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Unusual Food And Wine Pairings Worth Trying [Contributed Article by Jane Sandwood]

Thu 26 Apr 2018

Gone are the days that the UK was known as a nation of ale drinkers. Wine has skyrocketed in popularity in recent years and has become the most popular alcoholic drink amongst UK adults across all age groups and areas. More than 60% of adults in the United Kingdom name wine as their drink of choice resulting in more than 30 million regular wine consumers country-wide.  Despite the increasing number of wine drinkers, most consumers are oblivious of the magnitude of the English wine industry, with more than 50% being under the impression that there are less than 100 vineyards across the UK when, in actual fact, there are more than 450.

The English love their food almost as much as they love their wine, and luckily the two go very well together. When many people think of food and wine pairings they don’t get much further than ‘white wine with fish and chicken and red wine with red meat’. Luckily there is a world of interesting (and even some unusual) combinations that will leave you salivating for more. Here are just a few fascinating pairings for you to try the next time you feel like expanding your palate by discovering new combinations.

Pizza and red wine 
For some reason, we have been lead to believe that pizza should be served with beer, and while it is indeed a good pairing, it isn’t the only one worth trying – red wine. Whether you opt for a simple Margherita or a spicy pepperoni, a good glass of red wine will take your pizza-eating experience to the next level. Choose a crisp wine that will pair well with the acidity of the tomato base, making sure you go easy on the tannins as they may bump heads with the delicate freshness of the mozzarella. You can’t go wrong with a fresh wine full of fruitiness, just make sure you have enough to go around as the combination is sure to convert even the staunchest beer drinker to a wine lover.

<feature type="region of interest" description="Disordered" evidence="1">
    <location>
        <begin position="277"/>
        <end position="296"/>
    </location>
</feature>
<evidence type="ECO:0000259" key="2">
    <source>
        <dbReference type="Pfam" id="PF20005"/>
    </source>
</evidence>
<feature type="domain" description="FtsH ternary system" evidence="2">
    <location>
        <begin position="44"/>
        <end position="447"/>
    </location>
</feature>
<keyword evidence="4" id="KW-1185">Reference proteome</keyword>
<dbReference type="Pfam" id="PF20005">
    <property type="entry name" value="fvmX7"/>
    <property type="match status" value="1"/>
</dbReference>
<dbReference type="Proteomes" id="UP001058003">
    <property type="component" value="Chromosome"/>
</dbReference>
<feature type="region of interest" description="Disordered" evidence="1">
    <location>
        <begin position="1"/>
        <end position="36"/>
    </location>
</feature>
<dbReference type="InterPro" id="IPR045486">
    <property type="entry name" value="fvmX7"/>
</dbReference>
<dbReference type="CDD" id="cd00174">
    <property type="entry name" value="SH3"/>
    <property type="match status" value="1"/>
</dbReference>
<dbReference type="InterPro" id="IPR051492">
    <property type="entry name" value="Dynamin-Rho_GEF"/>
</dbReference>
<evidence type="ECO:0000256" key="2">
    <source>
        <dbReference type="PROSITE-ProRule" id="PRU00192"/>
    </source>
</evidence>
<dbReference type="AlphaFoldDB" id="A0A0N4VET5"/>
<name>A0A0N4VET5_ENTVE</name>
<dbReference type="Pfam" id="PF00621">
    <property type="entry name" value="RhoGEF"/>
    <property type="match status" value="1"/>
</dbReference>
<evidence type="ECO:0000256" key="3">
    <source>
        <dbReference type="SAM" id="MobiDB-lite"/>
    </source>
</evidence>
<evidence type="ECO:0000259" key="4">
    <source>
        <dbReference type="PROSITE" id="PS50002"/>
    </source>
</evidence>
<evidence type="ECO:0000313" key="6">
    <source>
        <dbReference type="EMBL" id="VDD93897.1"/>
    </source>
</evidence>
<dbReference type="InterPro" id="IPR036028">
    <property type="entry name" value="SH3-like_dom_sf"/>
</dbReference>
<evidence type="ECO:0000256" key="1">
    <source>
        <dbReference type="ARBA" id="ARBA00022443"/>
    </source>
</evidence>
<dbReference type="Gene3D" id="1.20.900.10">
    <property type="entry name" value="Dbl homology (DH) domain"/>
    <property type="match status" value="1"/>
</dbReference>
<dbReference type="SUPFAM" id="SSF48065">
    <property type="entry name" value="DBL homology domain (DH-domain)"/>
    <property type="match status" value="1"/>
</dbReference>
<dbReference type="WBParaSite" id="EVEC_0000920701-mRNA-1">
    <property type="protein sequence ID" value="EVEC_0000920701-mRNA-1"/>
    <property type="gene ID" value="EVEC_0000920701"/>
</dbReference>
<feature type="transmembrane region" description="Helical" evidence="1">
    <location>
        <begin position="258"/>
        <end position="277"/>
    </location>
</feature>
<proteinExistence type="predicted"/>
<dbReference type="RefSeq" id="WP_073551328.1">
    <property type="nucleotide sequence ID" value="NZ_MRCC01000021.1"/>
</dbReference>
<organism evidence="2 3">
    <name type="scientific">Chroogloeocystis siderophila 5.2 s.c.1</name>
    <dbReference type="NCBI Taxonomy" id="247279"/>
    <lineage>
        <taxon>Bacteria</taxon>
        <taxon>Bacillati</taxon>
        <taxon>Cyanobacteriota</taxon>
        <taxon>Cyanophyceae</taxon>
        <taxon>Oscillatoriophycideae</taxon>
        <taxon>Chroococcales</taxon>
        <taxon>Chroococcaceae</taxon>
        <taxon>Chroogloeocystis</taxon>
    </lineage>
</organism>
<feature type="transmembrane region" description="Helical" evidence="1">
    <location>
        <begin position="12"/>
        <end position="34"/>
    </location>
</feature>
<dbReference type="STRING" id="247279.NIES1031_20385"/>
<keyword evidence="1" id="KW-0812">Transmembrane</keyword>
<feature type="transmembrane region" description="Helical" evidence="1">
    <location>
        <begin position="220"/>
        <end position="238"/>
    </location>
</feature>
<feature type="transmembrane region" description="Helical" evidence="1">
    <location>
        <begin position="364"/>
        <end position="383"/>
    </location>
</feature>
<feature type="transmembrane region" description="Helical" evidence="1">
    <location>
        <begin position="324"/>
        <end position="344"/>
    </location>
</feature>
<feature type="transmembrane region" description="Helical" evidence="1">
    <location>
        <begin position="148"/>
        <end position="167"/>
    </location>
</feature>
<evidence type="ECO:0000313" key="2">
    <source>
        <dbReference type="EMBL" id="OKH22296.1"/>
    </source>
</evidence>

Sushi and dry Rosé
Sushi is quite a difficult dish to pair with a wine because of its diverse taste profile that is slightly salty yet slightly sweet at the same time. The flavour of sushi is delicate and needs to be paired with a wine that won’t overpower it.  While many people are rather indifferent to what drink they pair their sushi with, a dry Rosé just seems to work so much better than a crisp white or a full-bodied red.  Another option, of course, is to ditch the traditional wines altogether and sip on a sherry while indulging in your favorite fishy-treat. The distinctive pungency is known to boost the subtle flavours of sushi beautifully.

Bacon and eggs and Bordeaux
Bacon and eggs is a breakfast staple in the UK, one which can be turned into a rather luxurious spread with the inclusion of a glass of wine. The questions however remains, what wine can you possibly pair a basic breakfast with? If you were to follow conventional wine-pairing rules you might have opted for a light, sparkling one. Eggs clash with tannins and are one of the hardest foods to pair with wine while bacon relies on some acidity to clean the

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